Little did I know what I was in for. I am a retired law enforcement officer, and I’ve been through some tough training but this class was the most physically demanding thing I’d ever done. First and foremost, I am afraid of heights which was a challenge. The silks physically hurt my feet, and my forearms, hands, and biceps felt like they were one fire. My entire body was screaming, but for one hour I found that I could focus on something other than the pain in my heart, and that was an amazing feeling. One thing I have discovered, as I dove head first into the world of circus arts, is that the more I learn to “fly” the closer I feel to Kaleb, I no longer feel the need to visit the cemetery every day.
The friends I have made in the aerial world are some of the most supportive and caring people I have ever met, and they’ve changed the way I look at a lot of things. My first instructor, Jessie, played such an instrumental part in my healing process. There are countless times when she would sit with me and just let me cry on her shoulder, which was very therapeutic. She’d encourage me to join class when I was ready during those difficult days where I felt like I was constantly on the verge of tears, and I always felt better out of class.
This past August, I asked my current instructor, Lauriel, to choreograph a piece for me to Danny Gokey’s “Tell Your Heart to Beat Again”. I told her I wasn’t the kind of person who could perform in front of an audience, but I wanted to record this piece and post it on social media in honor of Kaleb’s angelversary. I explained that this anniversary would mean that Kaleb would be gone, longer than he lived. What she came up with was even better than what I expected, and was packed with so much emotion. I was so proud of what she had done and when I finally got it recorded we sat together hugging each other and crying. The release of having finished it, was more than just finally recording the piece, but the emotion of the song and the action that was put into the routine all hit me at the end.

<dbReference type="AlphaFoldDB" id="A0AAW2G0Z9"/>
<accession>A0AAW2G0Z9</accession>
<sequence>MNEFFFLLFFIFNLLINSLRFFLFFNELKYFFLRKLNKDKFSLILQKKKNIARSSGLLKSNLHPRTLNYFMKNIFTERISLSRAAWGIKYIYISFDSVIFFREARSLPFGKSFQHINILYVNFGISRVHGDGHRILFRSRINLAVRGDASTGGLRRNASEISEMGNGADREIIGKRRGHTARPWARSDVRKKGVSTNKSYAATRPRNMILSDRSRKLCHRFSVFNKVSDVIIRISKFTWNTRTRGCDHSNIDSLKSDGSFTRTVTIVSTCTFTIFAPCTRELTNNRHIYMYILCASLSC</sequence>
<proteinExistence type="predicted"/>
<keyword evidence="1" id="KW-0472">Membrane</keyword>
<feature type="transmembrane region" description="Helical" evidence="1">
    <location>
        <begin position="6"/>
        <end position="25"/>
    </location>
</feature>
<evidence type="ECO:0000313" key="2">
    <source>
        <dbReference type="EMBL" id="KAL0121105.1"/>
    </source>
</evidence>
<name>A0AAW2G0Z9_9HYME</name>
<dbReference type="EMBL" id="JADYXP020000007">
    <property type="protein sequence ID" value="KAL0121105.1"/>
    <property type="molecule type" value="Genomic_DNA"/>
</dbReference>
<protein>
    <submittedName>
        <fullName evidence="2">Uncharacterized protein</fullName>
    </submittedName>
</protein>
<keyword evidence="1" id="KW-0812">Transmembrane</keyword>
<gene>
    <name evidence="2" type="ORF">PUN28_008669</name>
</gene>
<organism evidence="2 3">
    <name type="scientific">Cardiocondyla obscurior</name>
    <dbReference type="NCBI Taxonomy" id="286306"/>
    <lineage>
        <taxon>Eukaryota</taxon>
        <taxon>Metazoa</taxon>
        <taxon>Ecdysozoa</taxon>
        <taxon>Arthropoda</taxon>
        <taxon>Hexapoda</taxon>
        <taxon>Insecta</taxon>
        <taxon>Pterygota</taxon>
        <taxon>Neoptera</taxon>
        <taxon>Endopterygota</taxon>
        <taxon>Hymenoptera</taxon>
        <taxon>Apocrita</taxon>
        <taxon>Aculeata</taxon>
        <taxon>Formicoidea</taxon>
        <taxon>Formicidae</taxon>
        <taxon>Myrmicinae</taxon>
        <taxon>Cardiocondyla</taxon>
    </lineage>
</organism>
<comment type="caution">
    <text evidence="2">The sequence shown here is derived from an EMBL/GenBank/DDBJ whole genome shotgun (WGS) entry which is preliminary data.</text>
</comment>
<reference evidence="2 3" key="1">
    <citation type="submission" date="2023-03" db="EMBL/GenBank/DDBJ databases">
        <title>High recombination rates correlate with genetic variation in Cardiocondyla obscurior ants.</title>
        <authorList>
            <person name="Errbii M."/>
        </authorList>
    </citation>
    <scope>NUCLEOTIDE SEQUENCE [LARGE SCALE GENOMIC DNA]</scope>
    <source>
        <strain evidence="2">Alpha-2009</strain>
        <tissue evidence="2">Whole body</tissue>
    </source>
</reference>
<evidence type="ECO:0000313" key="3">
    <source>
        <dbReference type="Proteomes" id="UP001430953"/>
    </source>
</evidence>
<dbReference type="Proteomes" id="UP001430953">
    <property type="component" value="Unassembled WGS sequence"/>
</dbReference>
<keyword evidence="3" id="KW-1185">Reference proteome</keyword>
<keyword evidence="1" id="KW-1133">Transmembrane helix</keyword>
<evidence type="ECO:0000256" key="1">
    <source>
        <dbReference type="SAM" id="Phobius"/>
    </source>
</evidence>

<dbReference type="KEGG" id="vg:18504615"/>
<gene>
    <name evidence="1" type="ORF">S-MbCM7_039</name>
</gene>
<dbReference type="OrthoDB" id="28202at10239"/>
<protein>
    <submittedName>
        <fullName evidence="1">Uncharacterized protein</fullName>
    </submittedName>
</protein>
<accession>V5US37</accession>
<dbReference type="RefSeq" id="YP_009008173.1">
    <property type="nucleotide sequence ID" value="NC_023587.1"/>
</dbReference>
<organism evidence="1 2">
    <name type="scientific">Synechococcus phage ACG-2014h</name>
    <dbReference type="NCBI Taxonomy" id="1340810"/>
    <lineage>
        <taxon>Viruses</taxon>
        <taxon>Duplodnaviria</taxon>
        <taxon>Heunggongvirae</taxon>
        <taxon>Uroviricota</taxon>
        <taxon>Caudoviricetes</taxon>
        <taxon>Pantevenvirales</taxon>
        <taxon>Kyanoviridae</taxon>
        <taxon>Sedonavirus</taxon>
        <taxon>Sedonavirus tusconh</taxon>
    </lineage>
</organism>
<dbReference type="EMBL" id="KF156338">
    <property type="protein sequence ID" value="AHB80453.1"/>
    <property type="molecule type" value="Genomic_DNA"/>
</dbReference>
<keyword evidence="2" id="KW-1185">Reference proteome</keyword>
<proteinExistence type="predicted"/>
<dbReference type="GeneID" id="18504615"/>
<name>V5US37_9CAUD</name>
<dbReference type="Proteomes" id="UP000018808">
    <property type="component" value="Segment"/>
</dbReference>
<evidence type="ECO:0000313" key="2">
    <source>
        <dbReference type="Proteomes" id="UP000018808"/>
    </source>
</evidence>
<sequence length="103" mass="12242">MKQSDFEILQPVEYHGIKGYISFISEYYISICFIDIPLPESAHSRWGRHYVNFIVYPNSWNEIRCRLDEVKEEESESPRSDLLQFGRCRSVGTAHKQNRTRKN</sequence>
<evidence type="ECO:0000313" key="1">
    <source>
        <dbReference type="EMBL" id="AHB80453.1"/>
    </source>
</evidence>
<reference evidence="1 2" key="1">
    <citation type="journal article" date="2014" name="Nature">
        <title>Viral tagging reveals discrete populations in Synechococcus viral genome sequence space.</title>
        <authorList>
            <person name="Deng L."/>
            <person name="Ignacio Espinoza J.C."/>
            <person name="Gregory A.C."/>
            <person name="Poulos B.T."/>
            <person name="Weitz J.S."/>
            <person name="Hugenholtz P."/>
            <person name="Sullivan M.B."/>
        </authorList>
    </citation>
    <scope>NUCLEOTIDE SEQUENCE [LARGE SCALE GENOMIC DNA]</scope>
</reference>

I have always been the quiet observer, the wall flower if you will. I like to see everything going on around me, but I prefer to stay out of the lime light, until recently when Lauriel talked me into performing. I stepped out of my comfort zone and become a performer equipped with identification that titled me “Talent”. So, for one night, I joined the circus, and the spotlight was on me. It was oddly both terrifying and exhilarating at the same time. I was bolstered by the fact that my oldest son and husband were in the audience to support me and I know Kaleb was in the air right next to me.
I’ve decided to continue to live even when my world has been turned upside down. It was a choice I had to make, and it didn’t come easy. Some days the grief is crippling, but I think about the life Kaleb had to live, one that left him paralyzed, in silence, tormented by seizures, unable to enjoy the taste of food, and he reminds me, if he can do that, I can do this – I can live fully and honor him. I have discovered that in order to navigate through life after the loss of a child you have to find your “thing,” your passion. My faith gives me hope, my family gives me a reason, and my aerial world gives me wings.’
“There is freedom waiting for you,
On the breezes of the sky,
And you ask, ‘What if I fall?’
Oh but my darling, what if you fly?”